If we leave the use of money out for the time being, commodities, when they are exchanged, fall into certain proportions.
1 pair of shoes ) 1 watch ) = 10 yards of cloth 3 bottles of whisky ) 1 car tyre )
Each of the items on the left can be exchanged for 10 yards of cloth. They also, in the same amounts, can be exchanged with one another.
This simple example shows that the exchange value of these different commodities expresses something contained in them. But what makes a pair of shoes = 10 yards of cloth? Or 1 watch = 3 bottles of whisky? And so on…
Well, obviously, there must be something common to all. Clearly it is neither weight, colour, nor hardness. Again, it is not because they are useful. Bread after all is worth less than a Roll Royce, yet one is a necessity and the other luxury. So what is the common quality? The only thing in common is they are all products of human labour.
The amount of human labour contained in a commodity is expressed in time: weeks, days, hours, minutes.
To go back to the example: all these commodities can be expressed in terms of their common factor, labour-time.
5 hours (labour) worth of shoes 5 hours (labour) worth of tyres 5 hours (labour) worth of watches 5 hours (labour) worth of whisky 5 hours (labour) worth of cloth
If we look at commodities as use-values (their utility), we see them as a “shoe”, “watch”, etc., as products of a particular kind of labour … the labour of the cobbler, watchmaker, etc. But in exchange, commodities are looked at differently. The special character is lost sight of and they appear as so many units of average labour. In exchange we are now comparing the amounts of human labour in general contained in the commodities. All labour, in exchange, is reduced to average simple units of labour.
It is true that the commodity produced by skilled labour contains more value than that produced by unskilled. Therefore in exchange, the units of skilled labour are reduced to so many units of unskilled, simple labour. For example, the ratio of 1 skilled unit = 3 unskilled units, or simply skilled labour is worth three times as much as unskilled.
Explained simply, the value of commodity is determined by the amount of average labour used in its production. (Or how long it takes to produce). But left like this, it appears that the lazy worker produces more values than the most efficient worker!
Let us take the example of a shoemaker who decides to use the outdated methods of the Middle Ages to produce shoes. Using this method, it takes him a whole day to make a pair of shoes. When he tries to sell them on the market, he will find that they will only fetch the same as shoes produced by the better equipped more modern factories.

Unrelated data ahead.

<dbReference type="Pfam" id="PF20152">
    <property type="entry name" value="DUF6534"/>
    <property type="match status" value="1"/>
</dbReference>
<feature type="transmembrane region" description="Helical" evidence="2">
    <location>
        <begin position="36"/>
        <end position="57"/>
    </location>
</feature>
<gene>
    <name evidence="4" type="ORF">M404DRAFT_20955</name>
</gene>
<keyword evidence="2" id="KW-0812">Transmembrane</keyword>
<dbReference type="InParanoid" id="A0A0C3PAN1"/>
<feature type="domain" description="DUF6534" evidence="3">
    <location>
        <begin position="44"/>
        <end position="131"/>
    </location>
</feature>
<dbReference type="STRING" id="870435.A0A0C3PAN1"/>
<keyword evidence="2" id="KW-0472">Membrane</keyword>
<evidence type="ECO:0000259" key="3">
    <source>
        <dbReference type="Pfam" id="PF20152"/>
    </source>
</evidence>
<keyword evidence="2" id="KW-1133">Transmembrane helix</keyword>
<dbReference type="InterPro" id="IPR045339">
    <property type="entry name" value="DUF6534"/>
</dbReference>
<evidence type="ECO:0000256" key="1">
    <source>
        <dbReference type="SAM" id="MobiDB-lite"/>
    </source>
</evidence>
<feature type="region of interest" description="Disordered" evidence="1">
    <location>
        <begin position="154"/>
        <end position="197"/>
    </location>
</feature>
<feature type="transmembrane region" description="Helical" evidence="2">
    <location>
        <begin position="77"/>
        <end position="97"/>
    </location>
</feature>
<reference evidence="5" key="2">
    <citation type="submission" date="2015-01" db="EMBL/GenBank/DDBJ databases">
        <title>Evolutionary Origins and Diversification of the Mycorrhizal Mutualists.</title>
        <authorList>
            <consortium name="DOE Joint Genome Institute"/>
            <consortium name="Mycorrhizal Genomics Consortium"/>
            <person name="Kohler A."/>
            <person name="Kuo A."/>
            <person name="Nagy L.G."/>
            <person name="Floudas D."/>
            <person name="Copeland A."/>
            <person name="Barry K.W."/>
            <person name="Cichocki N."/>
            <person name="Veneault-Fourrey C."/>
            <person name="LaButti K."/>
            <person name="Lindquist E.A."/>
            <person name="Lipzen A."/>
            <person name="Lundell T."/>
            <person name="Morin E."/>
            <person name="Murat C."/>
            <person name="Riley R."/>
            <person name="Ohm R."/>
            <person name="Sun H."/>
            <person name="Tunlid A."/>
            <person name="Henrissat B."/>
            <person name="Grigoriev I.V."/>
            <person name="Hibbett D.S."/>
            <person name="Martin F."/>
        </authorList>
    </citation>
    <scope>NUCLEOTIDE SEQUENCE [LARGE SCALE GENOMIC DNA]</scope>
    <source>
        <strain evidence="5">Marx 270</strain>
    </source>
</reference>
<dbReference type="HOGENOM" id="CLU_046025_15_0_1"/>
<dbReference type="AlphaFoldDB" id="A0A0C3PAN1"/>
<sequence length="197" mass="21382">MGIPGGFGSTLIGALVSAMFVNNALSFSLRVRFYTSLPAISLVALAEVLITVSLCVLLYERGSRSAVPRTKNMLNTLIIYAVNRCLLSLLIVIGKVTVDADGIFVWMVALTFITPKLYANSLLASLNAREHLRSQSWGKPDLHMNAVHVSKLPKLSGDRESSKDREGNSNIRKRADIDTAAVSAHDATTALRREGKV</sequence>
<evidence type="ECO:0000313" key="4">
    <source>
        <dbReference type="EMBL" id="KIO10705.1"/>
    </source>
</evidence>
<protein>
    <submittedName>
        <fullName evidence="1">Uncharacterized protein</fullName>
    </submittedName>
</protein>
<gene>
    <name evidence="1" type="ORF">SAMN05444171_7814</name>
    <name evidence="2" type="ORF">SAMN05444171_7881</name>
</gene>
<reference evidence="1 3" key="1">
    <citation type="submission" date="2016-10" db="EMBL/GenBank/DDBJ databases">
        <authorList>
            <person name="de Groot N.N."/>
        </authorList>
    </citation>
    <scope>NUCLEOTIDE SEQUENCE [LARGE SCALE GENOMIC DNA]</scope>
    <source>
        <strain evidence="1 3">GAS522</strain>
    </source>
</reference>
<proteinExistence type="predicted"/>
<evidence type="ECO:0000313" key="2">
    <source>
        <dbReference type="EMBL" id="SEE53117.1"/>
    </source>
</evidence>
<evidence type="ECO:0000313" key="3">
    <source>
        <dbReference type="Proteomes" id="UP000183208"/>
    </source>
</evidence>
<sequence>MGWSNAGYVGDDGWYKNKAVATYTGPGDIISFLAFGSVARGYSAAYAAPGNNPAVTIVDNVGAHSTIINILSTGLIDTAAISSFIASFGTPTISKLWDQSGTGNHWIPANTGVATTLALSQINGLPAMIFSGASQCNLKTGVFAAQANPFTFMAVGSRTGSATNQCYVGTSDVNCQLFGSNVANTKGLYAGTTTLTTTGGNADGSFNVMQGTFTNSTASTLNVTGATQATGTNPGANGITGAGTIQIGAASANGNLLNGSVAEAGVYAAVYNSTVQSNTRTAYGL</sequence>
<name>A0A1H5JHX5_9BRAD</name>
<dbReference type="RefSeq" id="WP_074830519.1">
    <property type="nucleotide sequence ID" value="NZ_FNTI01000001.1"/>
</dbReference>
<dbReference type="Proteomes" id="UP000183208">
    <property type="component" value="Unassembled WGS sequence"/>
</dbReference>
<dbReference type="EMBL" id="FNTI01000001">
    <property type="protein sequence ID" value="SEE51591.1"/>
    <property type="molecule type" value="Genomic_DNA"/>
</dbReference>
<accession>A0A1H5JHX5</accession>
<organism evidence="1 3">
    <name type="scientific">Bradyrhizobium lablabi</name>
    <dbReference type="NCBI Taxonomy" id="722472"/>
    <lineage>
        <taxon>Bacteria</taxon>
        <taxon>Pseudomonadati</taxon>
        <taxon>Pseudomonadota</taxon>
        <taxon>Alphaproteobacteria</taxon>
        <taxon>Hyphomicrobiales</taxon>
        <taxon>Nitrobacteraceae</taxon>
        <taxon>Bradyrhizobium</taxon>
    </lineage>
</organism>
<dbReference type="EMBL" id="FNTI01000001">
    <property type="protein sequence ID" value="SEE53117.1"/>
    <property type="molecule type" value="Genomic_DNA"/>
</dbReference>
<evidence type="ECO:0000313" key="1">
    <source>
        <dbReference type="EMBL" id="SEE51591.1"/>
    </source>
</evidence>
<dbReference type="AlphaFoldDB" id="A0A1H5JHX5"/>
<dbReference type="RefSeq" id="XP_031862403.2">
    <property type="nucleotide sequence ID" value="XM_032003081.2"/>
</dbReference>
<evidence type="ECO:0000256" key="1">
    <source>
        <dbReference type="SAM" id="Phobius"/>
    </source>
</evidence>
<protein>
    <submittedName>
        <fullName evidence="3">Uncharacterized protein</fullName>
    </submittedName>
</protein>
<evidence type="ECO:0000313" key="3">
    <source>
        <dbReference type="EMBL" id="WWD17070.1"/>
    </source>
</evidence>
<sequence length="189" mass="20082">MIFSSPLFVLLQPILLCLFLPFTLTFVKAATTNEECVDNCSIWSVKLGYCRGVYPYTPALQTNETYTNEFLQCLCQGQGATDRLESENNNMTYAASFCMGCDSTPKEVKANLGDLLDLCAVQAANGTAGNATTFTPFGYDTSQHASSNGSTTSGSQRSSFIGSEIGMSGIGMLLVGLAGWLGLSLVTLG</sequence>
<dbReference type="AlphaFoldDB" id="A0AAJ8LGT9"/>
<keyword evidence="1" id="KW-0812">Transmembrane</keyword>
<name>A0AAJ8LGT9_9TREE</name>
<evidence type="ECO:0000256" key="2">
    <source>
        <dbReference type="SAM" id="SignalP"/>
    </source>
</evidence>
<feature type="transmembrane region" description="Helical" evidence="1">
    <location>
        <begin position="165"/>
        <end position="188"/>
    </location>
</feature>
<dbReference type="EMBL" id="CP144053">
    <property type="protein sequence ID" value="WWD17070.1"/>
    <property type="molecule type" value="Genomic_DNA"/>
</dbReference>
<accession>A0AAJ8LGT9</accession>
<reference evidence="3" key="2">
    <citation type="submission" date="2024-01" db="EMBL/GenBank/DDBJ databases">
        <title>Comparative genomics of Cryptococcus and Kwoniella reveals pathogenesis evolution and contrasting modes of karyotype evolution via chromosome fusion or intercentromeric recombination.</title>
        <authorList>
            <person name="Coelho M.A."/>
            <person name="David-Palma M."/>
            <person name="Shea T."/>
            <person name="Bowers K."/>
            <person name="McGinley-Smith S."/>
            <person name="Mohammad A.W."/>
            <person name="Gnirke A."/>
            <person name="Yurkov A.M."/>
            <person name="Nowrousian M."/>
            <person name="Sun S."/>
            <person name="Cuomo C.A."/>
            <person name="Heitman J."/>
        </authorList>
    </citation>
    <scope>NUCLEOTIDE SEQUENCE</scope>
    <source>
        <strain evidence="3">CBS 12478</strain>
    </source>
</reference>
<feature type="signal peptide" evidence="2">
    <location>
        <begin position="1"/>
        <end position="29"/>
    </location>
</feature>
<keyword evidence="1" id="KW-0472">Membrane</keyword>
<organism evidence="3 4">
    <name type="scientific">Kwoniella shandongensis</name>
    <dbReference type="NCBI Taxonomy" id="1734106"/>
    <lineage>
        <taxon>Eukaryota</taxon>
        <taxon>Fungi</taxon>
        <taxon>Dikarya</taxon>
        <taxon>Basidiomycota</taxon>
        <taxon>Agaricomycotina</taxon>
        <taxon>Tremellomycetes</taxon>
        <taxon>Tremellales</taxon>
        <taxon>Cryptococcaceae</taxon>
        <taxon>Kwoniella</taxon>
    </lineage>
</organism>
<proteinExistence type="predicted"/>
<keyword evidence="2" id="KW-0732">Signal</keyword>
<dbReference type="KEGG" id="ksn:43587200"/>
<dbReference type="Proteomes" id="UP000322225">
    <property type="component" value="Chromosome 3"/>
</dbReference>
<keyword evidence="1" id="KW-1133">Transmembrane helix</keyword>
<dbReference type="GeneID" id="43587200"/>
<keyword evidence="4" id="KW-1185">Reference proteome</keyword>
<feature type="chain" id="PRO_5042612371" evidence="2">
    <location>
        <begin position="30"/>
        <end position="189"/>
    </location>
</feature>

If these factories produce a pair of shoes in, say half an hour, they will contain less labour (and therefore less value) and will be sold cheaper. This will drive the shoemaker using medieval methods out of business. His labour producing a pair of shoes after half an hour is wasted labour, and unnecessary under modern conditions. On pain of extinction he will be forced to introduce modern techniques and produce shoes at least equal to the necessary time developed by society.
At any given time, using the average labour, machines, methods, etc., all commodities take a particular time to make. This is governed by the level of technique in society. In the words of Marx, all commodities must be produced in a socially necessary time. Any more labour-time spent over and above this will be useless labour, causing costs to rise and making the firm uncompetitive.
So to be more precise, the value of a commodity is determined by the amount of socially necessary labour in the article. Naturally, this labour time is continually changing as new techniques and methods of work are introduced. Competition drives the inefficient to the wall.
Thus we can also understand why precious gems have more value than everyday items. More socially necessary labour time is needed to find, and extract the gems, than the production of ordinary commodities. Their value therefore being considerably higher.
Again a thing can be a use value without having any value, i.e. a useful thing that has had no labour time spent on its production: air, rivers, virgin soil, natural meadows, etc. Therefore labour is not the only source of wealth, i.e. use values, but nature too is a source.
From the above we can see that an increase in productivity will increase the amount of things produced (material wealth), but can reduce the value of the things concerned, i.e. the amount of labour in each commodity is less. Increased productivity therefore results in an increase in wealth. With two coats two people can be clothed, with one coat only one person. Nevertheless, the increase in the quantity of material wealth may correspond with a fall in the magnitude of its value.